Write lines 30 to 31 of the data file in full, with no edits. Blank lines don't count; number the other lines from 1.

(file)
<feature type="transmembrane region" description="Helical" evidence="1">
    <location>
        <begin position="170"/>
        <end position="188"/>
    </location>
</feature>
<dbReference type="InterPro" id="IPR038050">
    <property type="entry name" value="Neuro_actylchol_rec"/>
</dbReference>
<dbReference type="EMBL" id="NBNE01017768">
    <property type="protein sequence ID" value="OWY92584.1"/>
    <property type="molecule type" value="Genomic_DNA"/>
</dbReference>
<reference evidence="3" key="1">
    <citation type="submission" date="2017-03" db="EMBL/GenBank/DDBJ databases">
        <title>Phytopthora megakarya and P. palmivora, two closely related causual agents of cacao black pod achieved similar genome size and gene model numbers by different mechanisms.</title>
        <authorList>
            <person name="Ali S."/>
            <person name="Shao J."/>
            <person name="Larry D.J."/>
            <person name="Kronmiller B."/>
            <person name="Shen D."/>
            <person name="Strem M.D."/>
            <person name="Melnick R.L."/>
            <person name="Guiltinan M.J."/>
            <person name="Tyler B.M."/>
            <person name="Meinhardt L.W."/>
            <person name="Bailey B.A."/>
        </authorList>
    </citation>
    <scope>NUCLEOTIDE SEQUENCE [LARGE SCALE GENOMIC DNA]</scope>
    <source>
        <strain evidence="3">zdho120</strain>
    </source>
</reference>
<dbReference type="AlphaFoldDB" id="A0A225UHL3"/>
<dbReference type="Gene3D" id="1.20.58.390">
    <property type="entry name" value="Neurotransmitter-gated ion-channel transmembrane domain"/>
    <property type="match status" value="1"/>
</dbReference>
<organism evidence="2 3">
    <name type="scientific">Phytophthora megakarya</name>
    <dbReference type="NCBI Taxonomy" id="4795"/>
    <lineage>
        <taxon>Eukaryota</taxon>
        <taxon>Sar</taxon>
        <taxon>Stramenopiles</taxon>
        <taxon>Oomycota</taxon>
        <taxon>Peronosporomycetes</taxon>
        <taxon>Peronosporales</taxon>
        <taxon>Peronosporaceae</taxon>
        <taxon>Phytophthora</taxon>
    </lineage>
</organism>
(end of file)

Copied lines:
    </citation>
    <scope>NUCLEOTIDE SEQUENCE [LARGE SCALE GENOMIC DNA]</scope>